Researchers at Northwestern University’s Simpson Querrey Institute for BioNanotechnology say that they have developed a polymer that might one day be used in artificial muscles or other lifelike materials; for delivery of drugs, biomolecules, or other chemicals; in materials with self-repair capability; and even for replaceable energy sources. These functions require new hybrid polymers with both rigid and soft nano-sized compartments with extremely different properties that are organized in specific ways.
“We have created a surprising new polymer with nano-sized compartments that can be removed and chemically regenerated multiple times,” said materials scientist Samuel I. Stupp, director of the Querrey Institute. He is a leader in the fields of nanoscience and supramolecular self-assembly, the strategy used by biology to create highly functional ordered structures.
“Some of the nanoscale compartments contain rigid conventional polymers, but others contain the so-called supramolecular polymers, which can respond rapidly to stimuli, be delivered to the environment and then be easily regenerated again in the same locations. The supramolecular soft compartments could be animated to generate polymers with the functions we see in living things,” he explains.
The hybrid polymer combines the two types of known polymers: those formed with strong covalent bonds and those formed with weak non-covalent bonds, well known as “supramolecular polymers.” The integrated polymer offers two distinct compartments with which chemists and materials scientists can work to provide useful features. (See Figure 1)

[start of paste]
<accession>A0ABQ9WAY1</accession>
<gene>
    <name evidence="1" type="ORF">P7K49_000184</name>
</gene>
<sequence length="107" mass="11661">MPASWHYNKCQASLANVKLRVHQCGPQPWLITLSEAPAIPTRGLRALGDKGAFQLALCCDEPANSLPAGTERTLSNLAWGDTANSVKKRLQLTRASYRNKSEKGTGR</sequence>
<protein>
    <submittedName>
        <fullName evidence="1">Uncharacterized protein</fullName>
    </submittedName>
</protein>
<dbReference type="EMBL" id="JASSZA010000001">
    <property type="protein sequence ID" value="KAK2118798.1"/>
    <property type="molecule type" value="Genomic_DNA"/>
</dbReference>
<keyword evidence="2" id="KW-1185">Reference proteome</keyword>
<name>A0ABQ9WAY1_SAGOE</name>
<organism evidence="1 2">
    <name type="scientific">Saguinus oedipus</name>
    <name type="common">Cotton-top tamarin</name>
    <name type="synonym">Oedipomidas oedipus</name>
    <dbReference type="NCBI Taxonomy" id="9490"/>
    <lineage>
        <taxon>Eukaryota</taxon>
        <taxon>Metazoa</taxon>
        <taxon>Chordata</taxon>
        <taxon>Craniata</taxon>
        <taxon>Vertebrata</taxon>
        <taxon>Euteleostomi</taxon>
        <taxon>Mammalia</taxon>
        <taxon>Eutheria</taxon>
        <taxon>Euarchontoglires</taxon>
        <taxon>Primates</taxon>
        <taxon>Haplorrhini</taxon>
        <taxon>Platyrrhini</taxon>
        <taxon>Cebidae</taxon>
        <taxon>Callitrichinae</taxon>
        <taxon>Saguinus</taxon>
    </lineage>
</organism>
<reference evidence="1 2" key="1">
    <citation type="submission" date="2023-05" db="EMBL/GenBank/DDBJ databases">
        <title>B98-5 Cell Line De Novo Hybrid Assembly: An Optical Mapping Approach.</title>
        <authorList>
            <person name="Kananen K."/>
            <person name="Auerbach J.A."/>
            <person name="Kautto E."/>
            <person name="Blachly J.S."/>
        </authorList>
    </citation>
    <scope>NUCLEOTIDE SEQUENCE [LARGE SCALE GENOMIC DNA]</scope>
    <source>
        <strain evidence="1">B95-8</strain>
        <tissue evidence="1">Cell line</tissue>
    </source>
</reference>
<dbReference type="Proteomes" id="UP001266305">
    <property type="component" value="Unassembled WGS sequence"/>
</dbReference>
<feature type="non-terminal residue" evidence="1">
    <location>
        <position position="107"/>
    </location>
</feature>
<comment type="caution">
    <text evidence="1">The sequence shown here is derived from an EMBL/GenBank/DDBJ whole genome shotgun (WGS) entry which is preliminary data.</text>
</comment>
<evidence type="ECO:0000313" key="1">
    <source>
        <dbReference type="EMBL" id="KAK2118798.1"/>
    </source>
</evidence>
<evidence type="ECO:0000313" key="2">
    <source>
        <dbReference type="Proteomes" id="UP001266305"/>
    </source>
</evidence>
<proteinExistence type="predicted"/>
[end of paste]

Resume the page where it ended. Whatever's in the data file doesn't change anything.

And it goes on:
“Our discovery could transform the world of polymers and start a third chapter in their history: that of the ‘hybrid polymer,’” Stupp says. “This would follow the first chapter of broadly useful covalent polymers, then the more recent emerging class of supramolecular polymers.
“We can create active or responsive materials not known previously by taking advantage of the compartments with weak non-covalent bonds, which should be highly dynamic like living things. Some forms of these polymers now under development in my laboratory behave like artificial muscles,” he explains.
Polymers get their power and features from their structure at the nanoscale. The covalent rigid skeleton of the first hybrid polymer has a cross-section shaped like a ninja star—a hard core with arms spiraling out. In between the arms is a softer material, which can be animated, refreshed, and recharged. These abilities could prove useful in a range of valuable applications.
“The fascinating chemistry of the hybrid polymers is that growing the two types of polymers simultaneously generates a structure that is completely different from the two grown alone,” says Stupp. “I can envision this new material being a super-smart patch for drug delivery, where you load the patch with different medications, and then reload it in the exact same compartments when the medicine is gone.”
Stupp and his research team also discovered that the covalent polymerization that forms the rigid compartment is “catalyzed” by the supramolecular polymerization, thus yielding much higher molecular weight polymers.
The strongly bonded covalent compartment provides the skeleton, and the weakly bonded supramolecular compartment can wear away or be used up, depending on its function, and then be regenerated by adding small molecules. After the simultaneous polymerizations of covalent and noncovalent bonds, the two compartments end up bonded to each other, yielding a very long, perfectly shaped cylindrical filament.
For more information, visit www.northwestern.edu/newscenter .